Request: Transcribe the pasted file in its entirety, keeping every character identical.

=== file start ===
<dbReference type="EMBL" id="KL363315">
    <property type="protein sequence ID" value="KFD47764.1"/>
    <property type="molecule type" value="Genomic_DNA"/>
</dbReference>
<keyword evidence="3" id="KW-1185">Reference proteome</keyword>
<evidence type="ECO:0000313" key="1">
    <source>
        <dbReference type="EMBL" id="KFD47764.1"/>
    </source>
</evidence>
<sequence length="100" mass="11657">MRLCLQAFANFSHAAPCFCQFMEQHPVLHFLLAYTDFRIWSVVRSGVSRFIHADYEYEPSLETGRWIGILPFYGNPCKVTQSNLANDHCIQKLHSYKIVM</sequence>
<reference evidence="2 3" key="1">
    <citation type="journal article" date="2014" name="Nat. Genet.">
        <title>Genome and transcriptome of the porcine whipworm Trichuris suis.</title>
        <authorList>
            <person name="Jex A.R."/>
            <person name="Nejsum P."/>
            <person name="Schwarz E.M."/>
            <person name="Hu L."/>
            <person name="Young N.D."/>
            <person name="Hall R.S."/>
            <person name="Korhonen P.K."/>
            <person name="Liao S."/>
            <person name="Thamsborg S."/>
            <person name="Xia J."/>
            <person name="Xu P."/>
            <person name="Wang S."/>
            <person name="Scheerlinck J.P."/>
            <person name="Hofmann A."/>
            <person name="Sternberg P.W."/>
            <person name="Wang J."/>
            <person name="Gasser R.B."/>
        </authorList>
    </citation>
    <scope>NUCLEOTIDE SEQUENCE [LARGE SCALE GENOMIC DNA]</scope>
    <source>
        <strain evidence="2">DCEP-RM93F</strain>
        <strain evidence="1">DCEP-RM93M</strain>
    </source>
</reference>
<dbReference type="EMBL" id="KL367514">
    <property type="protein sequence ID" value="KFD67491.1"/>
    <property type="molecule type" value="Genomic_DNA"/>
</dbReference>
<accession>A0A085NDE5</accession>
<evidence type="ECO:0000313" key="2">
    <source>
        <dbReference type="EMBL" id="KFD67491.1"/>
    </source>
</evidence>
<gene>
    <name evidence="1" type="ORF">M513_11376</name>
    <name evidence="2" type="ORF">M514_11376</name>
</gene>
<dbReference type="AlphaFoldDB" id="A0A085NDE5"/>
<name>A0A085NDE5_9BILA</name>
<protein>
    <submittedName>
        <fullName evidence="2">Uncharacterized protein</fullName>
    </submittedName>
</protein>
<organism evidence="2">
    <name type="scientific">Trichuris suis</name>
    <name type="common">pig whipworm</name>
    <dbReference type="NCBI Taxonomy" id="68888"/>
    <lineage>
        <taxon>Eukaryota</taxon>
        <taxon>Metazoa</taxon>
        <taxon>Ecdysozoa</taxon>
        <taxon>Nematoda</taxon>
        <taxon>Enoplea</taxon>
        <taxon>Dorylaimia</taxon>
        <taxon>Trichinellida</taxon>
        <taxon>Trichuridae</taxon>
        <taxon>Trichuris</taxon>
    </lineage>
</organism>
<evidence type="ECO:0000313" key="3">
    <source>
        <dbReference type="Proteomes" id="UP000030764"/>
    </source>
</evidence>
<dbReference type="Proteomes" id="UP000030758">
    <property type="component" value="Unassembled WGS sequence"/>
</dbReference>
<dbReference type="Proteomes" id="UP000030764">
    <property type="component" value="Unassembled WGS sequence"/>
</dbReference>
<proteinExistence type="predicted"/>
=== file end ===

<dbReference type="EMBL" id="KL363315">
    <property type="protein sequence ID" value="KFD47764.1"/>
    <property type="molecule type" value="Genomic_DNA"/>
</dbReference>
<keyword evidence="3" id="KW-1185">Reference proteome</keyword>
<evidence type="ECO:0000313" key="1">
    <source>
        <dbReference type="EMBL" id="KFD47764.1"/>
    </source>
</evidence>
<sequence length="100" mass="11657">MRLCLQAFANFSHAAPCFCQFMEQHPVLHFLLAYTDFRIWSVVRSGVSRFIHADYEYEPSLETGRWIGILPFYGNPCKVTQSNLANDHCIQKLHSYKIVM</sequence>
<reference evidence="2 3" key="1">
    <citation type="journal article" date="2014" name="Nat. Genet.">
        <title>Genome and transcriptome of the porcine whipworm Trichuris suis.</title>
        <authorList>
            <person name="Jex A.R."/>
            <person name="Nejsum P."/>
            <person name="Schwarz E.M."/>
            <person name="Hu L."/>
            <person name="Young N.D."/>
            <person name="Hall R.S."/>
            <person name="Korhonen P.K."/>
            <person name="Liao S."/>
            <person name="Thamsborg S."/>
            <person name="Xia J."/>
            <person name="Xu P."/>
            <person name="Wang S."/>
            <person name="Scheerlinck J.P."/>
            <person name="Hofmann A."/>
            <person name="Sternberg P.W."/>
            <person name="Wang J."/>
            <person name="Gasser R.B."/>
        </authorList>
    </citation>
    <scope>NUCLEOTIDE SEQUENCE [LARGE SCALE GENOMIC DNA]</scope>
    <source>
        <strain evidence="2">DCEP-RM93F</strain>
        <strain evidence="1">DCEP-RM93M</strain>
    </source>
</reference>
<dbReference type="EMBL" id="KL367514">
    <property type="protein sequence ID" value="KFD67491.1"/>
    <property type="molecule type" value="Genomic_DNA"/>
</dbReference>
<accession>A0A085NDE5</accession>
<evidence type="ECO:0000313" key="2">
    <source>
        <dbReference type="EMBL" id="KFD67491.1"/>
    </source>
</evidence>
<gene>
    <name evidence="1" type="ORF">M513_11376</name>
    <name evidence="2" type="ORF">M514_11376</name>
</gene>
<dbReference type="AlphaFoldDB" id="A0A085NDE5"/>
<name>A0A085NDE5_9BILA</name>
<protein>
    <submittedName>
        <fullName evidence="2">Uncharacterized protein</fullName>
    </submittedName>
</protein>
<organism evidence="2">
    <name type="scientific">Trichuris suis</name>
    <name type="common">pig whipworm</name>
    <dbReference type="NCBI Taxonomy" id="68888"/>
    <lineage>
        <taxon>Eukaryota</taxon>
        <taxon>Metazoa</taxon>
        <taxon>Ecdysozoa</taxon>
        <taxon>Nematoda</taxon>
        <taxon>Enoplea</taxon>
        <taxon>Dorylaimia</taxon>
        <taxon>Trichinellida</taxon>
        <taxon>Trichuridae</taxon>
        <taxon>Trichuris</taxon>
    </lineage>
</organism>
<evidence type="ECO:0000313" key="3">
    <source>
        <dbReference type="Proteomes" id="UP000030764"/>
    </source>
</evidence>
<dbReference type="Proteomes" id="UP000030758">
    <property type="component" value="Unassembled WGS sequence"/>
</dbReference>
<dbReference type="Proteomes" id="UP000030764">
    <property type="component" value="Unassembled WGS sequence"/>
</dbReference>
<proteinExistence type="predicted"/>